Grayson Perry
Fluorescent orange Couloured Pencil - 17.5 cm

More Information
Weight 100 g
Grayson Perry exhibition,  a real first in FranceMeeting between two universes : the extravagance of Grayson Perry with the know-how of Monnaie de ParisFirst exhibition in France dedicated to the famous britain artist Grayson Perry, "Vanité, ...
main product photo
Grayson Perry Fluorescent orange Couloured Pencil 17.5 cm


    • Grayson Perry exhibition,  a real first in France
    • Meeting between two universes : the extravagance of Grayson Perry with the know-how of Monnaie de Paris

    First exhibition in France dedicated to the famous britain artist Grayson Perry, "Vanité, Identité, Sexualité" takes place between the 19/10/2018 and the 03/02/2019 in  Monnaie de Paris. His art works in ceramic, metal, the tapestries and the engravings are all about ironic and clashing reflections concerning universal questions regarding the identity, the gender, the social class, the religion and the sexuality.

    Grayson Perry plays with his own identity which becomes part of his art work and goes further the ends of world art. Autobiographical references to the artist childhood, his family and his alter ego Claire, are linked with questions regarding the truth and the make-believe, the social class, the trends and the status of the artist against the one of the craftmen. 

    The flashy colors theme refering to the Grayson Perry universe is highlighted by the sale of three fluorescent coloured pencils. 

    The Collection

    Touch the History of France at your fingertips with the Pièce d'Histoire collection! On each silver coin sold, Monnaie de Paris donates 1€ to the Fondation du patrimoine and will contribute to the financing of the projects of the Stéphane Bern Mission, for the safeguard of the national heritage.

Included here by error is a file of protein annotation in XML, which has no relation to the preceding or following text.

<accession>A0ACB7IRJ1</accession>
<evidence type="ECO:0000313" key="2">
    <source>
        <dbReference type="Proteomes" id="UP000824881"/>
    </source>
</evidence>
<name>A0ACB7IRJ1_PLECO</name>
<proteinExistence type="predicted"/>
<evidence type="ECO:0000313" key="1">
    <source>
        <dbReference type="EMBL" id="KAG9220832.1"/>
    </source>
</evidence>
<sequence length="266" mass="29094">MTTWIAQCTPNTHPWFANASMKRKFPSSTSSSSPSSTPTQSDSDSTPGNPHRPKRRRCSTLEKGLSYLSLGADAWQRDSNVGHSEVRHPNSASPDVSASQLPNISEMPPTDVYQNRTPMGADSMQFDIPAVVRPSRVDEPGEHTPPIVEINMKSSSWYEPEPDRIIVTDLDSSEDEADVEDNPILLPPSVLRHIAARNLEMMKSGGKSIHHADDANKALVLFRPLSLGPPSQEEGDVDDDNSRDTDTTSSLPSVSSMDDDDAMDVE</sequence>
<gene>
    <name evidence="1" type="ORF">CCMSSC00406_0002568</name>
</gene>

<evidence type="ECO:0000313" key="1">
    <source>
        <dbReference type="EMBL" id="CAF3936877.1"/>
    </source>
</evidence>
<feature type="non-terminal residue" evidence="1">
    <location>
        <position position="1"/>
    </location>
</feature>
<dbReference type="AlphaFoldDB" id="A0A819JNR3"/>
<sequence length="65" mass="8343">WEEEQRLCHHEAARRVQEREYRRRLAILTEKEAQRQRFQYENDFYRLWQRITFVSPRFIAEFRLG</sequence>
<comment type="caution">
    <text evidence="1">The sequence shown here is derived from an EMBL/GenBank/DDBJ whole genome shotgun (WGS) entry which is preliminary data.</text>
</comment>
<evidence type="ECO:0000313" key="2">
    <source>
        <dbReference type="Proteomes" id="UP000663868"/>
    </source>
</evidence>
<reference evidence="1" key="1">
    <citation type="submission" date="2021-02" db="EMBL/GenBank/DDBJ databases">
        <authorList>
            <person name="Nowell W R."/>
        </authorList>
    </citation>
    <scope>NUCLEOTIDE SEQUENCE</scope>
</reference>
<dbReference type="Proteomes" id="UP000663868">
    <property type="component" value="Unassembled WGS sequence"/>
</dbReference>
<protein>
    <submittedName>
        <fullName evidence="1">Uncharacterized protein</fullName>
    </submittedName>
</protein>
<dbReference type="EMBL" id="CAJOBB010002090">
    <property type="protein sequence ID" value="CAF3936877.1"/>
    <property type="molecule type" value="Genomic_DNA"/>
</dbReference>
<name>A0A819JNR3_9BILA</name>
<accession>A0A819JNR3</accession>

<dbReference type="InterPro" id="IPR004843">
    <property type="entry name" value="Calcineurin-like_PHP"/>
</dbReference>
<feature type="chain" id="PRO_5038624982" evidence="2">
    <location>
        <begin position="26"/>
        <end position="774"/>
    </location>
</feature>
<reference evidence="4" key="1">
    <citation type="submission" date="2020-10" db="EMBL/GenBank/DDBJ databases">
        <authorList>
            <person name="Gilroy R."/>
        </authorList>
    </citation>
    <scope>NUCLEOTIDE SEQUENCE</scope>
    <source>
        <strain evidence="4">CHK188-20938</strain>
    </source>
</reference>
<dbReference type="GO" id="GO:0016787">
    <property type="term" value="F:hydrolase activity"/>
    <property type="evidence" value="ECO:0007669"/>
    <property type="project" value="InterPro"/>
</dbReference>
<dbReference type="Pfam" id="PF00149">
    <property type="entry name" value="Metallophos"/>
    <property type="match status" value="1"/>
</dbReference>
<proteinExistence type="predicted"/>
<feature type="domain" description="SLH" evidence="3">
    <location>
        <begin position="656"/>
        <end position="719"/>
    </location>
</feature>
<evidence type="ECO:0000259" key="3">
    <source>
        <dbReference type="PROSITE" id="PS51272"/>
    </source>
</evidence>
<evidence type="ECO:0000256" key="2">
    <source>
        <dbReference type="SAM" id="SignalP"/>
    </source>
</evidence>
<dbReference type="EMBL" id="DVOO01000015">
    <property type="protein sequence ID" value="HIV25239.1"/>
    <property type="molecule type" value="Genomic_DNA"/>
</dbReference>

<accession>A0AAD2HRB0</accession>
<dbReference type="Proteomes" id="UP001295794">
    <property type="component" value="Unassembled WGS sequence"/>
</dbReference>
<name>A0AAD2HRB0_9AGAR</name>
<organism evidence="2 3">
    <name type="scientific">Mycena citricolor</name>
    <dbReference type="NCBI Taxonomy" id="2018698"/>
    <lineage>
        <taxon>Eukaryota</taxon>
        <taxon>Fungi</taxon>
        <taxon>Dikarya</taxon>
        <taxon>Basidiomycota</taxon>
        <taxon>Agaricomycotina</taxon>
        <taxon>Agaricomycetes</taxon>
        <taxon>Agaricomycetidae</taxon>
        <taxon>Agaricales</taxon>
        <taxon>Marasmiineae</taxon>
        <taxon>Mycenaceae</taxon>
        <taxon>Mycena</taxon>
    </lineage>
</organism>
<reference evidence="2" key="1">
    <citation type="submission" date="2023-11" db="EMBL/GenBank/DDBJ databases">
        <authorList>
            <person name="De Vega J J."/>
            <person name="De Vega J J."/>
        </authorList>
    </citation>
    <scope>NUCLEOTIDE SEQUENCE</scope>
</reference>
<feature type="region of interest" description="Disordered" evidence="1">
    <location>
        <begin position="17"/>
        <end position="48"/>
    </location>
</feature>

Pièce d'Histoire
    Pièce d'Histoire
    Pièce d'Histoire

    Our craftman


      Our creations are enamelled using a rare technique known as grand feu enamelling. Another workshop sends the enameller a decoration, piece of jewellery or struck medal with hollow spaces on its surface. Using a dip pen, needle or brush, the enameller fills these hollows with enamel, which they have prepared themselves. The fixing of the variously coloured enamel powders is controlled by short, successive firings at 900 degrees.


      The medal minter transforms a blank into a medal, alternating between striking to bring out the relief and annealing to return the metal to a more malleable state. The blank is struck as many times as necessary, depending on the diameter, depth and detail of the engraving. Finally, surface treatments are applied to enhance the finished piece


      Trained at the best schools, they have the years of experience behind them necessary to master all aspects of the craft. Using industrial oil-based modelling clay and working from a design executed freehand or with CAD software, they skilfully fashion a low relief model in order to enhance the engraving and the way it catches the light. They work alternately with concave and convex plaster moulds until satisfied they have achieved the best 3D rendering of the design.


      The first minters began to ply their trade in France when striking with a hammer appeared in the 4th century BC. Nowdays, minsters use press instead of a hammer. Their knowledge of dies, engraving and metals, and their expertise - passed seamlessly down from one generation to the next for centuries - guarantees the excellence of their work.